[Ed. Note: The following is a follow-up from “TexJudge,” the former Texas Court of Criminal Appeals judge who wrote the highly debated pieces “Are Law Schools Screwing Students?” and “Bitter Judge Strikes Again.”]
I have been reading the various posts on Bitter Lawyer for some time and have found some to be funny, some to be sad and some to be depressing. Apparently, Biglaw is not all it is cracked up to be and the life of a Biglaw associate, in my opinion, is not one to envy. When I was in law school I did interview on-campus with a few Biglaw firms but, because this was my career and life that were at stake, I decided to do a little research to see if Biglaw was for me. Keep in mind that I always have believed in balance in life and, while in college and in law school, I played football and soccer, worked, and chased a lot of women (and actually caught a few). I got good grades but will be the first one to admit that I would have done better if I had studied more. But, I had a life.
So what did my research concerning Biglaw reveal? First, I checked to see what percentage of associates became partners. The percentage was low, generally in the 20-35% range, lower in the Northeast and higher in the South. Not good.
Second, I checked to see how long it took to make partner. At the vast majority of firms it was between 7 to 10 years, meaning I would have to serve time (pun intended; being a Biglaw associate does have a lot in common with serving time in prison, though better paying and with a lower chance of anal rape) as an associate for a long time.
Third, as I have a pretty good internal BS Detector, I decided to call associates at a few Biglaw firms to find out what it was REALLY like to work there. Most were honest when it came to describing the endless 60-70 hour work weeks, the pressure to bill hours and the condescending and sometimes cruel treatment they received from some, though not all, partners. The work itself was described as constantly reviewing documents involving boring corporate transactions that, when looked at objectively, were of little benefit to anyone other than to investment bankers, CEOs and lawyers.
Clearly, Biglaw was not for me and I chose to go the in-house counsel route, a decision I have never regretted. Did I make less money? Yes, though if you figure in taxes and the amount per hour given the much longer work weeks at Biglaw, the gap is not that significant. I rarely worked more than 40 hours per week, I worked on interesting matters like investigating employee fraud and got to travel around the country giving presentations to our regional offices on various topics like ERISA and employment law issues. Above all, I had a life and continued to play sports and chase women (until I got married).
I was never treated with disrespect or yelled at for missing a typo on page 213 of an M and A document. I honestly believe that a lot of the associates at Biglaw could have avoided the misery they have suffered had they done their due diligence up front.
I do believe that there is a Biglaw type, which, tongue in cheek, I will call BLT. A BLT is formed at an early age, usually in grade school but certainly by high school. What are some of the traits of the BLT? The BLT spends most of his or her time studying, does not play sports and rarely dates. You will find BLTs winning the school science fair, on the debate team and never in detention for cutting up. The BLT gets great scores on the SAT and will go to a tier 1 university. In college, the BLT will continue his or her habits of studying all the time and avoiding the opposite sex (oops, don’t want to omit those who prefer the same sex). You will not see the BLT at a frat party getting wasted or otherwise letting loose. The BLT will graduate at least magna cum laude, will score above 172 on the LSAT and will then go on to a tier 1 law school. In law school, the BLT’s stellar studying skills, honed over years of doing little else but studying, will lead to a top 10% rank after the first year, law review (the perfect training ground for a Biglaw associate) and, finally, Biglaw. Life as a Biglaw associate, with its endless hours doing tedious detail work and little time for an outside life, is the promised land for the BLT; after all, it represents no change from what the BLT has been doing since he or she was 12 or 13, if you really think about it, except now he/she is getting paid for it. 12-hour days and billing 2400 hours are no problem for the BLT.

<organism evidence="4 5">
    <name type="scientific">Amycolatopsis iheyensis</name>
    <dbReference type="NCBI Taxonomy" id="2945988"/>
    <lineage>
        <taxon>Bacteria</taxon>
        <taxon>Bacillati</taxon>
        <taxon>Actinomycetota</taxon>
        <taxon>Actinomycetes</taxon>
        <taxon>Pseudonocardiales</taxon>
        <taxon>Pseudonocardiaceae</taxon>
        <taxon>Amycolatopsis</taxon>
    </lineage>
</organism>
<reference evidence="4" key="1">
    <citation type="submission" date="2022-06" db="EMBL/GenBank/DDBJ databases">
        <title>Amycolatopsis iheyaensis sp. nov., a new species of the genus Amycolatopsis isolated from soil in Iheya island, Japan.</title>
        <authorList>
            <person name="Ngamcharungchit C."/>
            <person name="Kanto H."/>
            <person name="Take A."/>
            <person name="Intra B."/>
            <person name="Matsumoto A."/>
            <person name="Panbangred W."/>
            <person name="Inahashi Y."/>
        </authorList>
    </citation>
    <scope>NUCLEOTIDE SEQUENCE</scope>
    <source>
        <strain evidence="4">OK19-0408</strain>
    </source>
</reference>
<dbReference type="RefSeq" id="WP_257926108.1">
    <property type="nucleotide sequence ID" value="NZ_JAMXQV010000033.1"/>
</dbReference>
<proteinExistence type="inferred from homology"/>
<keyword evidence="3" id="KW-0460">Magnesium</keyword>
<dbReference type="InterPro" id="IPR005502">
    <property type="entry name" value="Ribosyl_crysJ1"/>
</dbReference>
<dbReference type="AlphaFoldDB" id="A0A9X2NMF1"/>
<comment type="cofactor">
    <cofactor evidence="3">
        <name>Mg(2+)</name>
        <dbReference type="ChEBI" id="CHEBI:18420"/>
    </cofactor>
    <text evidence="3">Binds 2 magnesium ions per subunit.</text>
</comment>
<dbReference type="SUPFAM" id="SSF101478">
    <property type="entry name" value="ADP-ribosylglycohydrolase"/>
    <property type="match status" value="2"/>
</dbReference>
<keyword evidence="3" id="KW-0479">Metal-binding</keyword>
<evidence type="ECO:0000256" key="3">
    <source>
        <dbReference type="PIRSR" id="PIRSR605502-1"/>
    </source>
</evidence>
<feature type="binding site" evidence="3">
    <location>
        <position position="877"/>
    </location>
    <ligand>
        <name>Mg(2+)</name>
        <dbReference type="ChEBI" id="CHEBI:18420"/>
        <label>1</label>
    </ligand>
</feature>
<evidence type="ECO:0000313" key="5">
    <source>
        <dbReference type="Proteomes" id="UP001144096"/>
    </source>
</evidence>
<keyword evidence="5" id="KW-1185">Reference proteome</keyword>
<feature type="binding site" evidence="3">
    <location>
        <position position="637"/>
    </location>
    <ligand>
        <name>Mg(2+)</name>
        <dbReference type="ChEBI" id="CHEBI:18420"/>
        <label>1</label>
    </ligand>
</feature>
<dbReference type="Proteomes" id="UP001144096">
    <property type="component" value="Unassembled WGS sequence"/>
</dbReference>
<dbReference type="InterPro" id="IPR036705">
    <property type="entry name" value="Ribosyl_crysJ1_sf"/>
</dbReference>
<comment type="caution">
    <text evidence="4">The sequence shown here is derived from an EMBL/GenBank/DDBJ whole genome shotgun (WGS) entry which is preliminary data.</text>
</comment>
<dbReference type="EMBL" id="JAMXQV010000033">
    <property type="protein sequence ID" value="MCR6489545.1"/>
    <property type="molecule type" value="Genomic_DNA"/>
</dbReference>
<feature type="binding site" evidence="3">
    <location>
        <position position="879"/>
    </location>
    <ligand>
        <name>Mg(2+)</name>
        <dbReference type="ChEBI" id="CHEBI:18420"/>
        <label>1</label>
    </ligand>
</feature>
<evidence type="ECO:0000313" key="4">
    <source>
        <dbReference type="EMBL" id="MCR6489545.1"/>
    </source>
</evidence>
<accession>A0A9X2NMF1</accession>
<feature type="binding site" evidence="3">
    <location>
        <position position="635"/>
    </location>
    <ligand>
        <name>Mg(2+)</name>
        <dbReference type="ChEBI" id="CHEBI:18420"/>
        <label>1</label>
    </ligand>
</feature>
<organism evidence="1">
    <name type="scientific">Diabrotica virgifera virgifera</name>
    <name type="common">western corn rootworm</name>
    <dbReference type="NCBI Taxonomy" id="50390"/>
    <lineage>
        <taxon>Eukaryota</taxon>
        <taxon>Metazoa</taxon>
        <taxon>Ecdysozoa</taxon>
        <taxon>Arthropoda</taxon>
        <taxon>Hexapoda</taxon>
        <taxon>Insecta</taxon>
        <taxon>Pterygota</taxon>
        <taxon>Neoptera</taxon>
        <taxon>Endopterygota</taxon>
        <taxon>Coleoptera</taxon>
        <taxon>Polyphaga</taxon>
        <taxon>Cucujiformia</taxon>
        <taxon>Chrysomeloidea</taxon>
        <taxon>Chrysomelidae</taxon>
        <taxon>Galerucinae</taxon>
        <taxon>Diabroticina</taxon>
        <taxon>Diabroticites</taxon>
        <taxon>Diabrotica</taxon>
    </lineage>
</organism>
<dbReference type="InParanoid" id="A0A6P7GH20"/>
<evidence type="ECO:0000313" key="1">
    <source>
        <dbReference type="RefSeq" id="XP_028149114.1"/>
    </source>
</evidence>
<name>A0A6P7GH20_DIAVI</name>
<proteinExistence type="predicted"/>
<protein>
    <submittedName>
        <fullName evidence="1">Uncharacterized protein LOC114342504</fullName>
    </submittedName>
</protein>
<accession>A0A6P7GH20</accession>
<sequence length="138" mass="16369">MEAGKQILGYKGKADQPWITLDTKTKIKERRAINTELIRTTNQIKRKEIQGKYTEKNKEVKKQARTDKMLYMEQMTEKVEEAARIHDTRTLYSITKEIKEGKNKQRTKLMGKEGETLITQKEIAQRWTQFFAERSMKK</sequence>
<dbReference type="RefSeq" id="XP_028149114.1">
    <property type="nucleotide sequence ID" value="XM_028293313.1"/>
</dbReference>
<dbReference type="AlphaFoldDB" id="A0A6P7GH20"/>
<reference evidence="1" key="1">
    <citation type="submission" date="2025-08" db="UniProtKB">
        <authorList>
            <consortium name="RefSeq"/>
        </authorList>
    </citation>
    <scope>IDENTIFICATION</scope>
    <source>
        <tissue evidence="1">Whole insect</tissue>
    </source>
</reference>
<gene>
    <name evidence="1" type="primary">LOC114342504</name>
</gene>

But then, reality hits the BLT in the face. Now 32 years old and after 9 years at The Firm, he is told the managing partner needs to see him and to bring his Firm ID. This is the Biglaw version of the NFL where, in camp, a player is told by an assistant called “The Turk” that the coach wants to see him and to bring his playbook, meaning he is about to be cut. The managing partner tells the BLT that his work has been good but that the Firm has only 2 partnership slots for his class of associates and he has not been picked. The BLT never saw this coming though, common sense should have told him at some point, he was competing against other BLTs at least as good as him and not everyone would make partner. For the first time in his life he has failed. Was it worth it to sacrifice his life for all those years and missing out on all the good times he never experienced because of his singular focus on academics and Biglaw? I urge, if not beg, anyone contemplating Biglaw to do your homework before choosing that path so at least you know, up front, what you are getting into.